Jennings Speaks on Bullying in OR;
Uses Slides of Deceased Youths
Jennings, who serves as the Education Department's safe schools czar, is someone I would prefer to have been out and visible and talking talking talking about the bullying and suicide crisis. Trying to get even minimal info from the department's press office is as difficult as they can possibly make it.
But yesterday, a breakthrough happened in the Pacific Northwest. From an article by reporter Candice Ruud in the Oregonian:
A slide showed 11-year-old Carl Joseph Walker Hoover on one knee, grinning in his football uniform. The text below created a disturbing contrast: "Death by hanging."
The next slide showed another smiling youth. Then another was added, then another -- seven in all. All suicides since 2009 of young people who were bullied.
The slides ended a presentation Monday in Portland by Kevin Jennings, assistant deputy secretary for the U.S. Department of Education and head of the Safe and Drug-Free Schools Office. He spoke at a conference at the Oregon Convention Center of the National Association for Pupil Transportation -- largely school bus drivers. [...]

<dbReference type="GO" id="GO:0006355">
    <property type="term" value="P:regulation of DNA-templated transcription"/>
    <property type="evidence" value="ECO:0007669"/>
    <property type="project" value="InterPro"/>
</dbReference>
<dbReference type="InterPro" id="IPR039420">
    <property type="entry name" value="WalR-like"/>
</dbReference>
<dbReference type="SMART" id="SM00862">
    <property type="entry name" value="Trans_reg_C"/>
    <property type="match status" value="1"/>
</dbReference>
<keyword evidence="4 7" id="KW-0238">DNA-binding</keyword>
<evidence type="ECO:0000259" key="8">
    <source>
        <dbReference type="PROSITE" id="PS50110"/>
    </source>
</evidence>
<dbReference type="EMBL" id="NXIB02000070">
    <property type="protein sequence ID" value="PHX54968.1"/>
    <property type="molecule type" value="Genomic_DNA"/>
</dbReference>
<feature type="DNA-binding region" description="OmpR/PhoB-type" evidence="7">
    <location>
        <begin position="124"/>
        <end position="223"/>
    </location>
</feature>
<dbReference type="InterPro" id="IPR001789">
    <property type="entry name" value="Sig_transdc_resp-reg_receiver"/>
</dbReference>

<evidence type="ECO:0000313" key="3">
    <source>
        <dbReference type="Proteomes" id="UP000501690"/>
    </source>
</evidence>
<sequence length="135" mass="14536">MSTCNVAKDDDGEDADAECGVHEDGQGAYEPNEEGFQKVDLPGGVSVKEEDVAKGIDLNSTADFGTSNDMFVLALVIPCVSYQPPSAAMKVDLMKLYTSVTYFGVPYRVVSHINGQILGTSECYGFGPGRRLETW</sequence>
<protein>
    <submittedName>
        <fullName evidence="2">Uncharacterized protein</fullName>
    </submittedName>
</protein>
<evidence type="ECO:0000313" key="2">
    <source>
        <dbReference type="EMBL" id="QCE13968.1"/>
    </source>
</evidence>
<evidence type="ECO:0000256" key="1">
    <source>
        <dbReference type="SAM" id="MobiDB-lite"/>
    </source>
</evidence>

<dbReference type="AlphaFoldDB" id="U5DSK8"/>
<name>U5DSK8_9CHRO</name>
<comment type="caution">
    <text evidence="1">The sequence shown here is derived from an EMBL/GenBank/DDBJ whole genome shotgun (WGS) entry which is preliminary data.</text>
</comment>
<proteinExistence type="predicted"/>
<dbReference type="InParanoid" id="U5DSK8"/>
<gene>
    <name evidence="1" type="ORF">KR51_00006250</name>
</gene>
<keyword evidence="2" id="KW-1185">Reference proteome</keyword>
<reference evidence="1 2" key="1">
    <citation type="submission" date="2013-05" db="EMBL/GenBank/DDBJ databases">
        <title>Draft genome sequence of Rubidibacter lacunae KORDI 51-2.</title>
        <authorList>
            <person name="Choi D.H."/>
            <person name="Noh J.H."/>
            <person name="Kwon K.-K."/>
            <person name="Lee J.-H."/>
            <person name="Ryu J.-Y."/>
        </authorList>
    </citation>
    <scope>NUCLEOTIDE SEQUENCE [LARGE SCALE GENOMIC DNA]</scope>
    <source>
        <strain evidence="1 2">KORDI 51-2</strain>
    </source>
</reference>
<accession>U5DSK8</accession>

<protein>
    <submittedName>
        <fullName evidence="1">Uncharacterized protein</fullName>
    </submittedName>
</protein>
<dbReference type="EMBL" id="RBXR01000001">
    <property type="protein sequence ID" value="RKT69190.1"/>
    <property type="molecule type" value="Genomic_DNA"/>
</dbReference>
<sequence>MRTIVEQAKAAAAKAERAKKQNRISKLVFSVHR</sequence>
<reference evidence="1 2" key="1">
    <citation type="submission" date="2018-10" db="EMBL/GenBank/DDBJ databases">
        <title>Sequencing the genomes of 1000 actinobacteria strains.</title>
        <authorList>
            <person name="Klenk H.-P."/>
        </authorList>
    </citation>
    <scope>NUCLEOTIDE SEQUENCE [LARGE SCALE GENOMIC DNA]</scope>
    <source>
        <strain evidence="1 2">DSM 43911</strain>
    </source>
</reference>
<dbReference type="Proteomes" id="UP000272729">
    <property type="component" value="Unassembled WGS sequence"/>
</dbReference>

Jennings flew to Portland from Washington, D.C., on Monday solely to give his talk. Many of the 100 or so who attended left in tears. [...]
For example, he said, if a girl is agonizing about being bullied through sexting, she's not going to pay attention in class. Or the situation could end in tragedy, as it did for 13-year-old Hope Witsell, another victim on Jennings' slides, who hanged herself in 2009. [...]
At the end of Jennings' talk, the images of the seven suicide victims lingered on the screen. Jennings broke the silence:
"I used to have more photos on this slide, but I ran out of room."
Very interesting that Jennings used images of the deceased youths in his public address yesterday, and I am quite curious as to exactly what those slides look like. Yes, I've filed a Freedom of Information Act request for copies of the slides, and hope to receive them in a few weeks.
I'd also like to see Jennings make himself available to gay bloggers and traditional media. Heck, it would be fine by me if he found the time to publicly address school kids. It makes a lot of sense to me to speak with school bus drivers, who are an integral part of the day for many youths, but Jennings shouldn't overlook the need to publicly speak with students.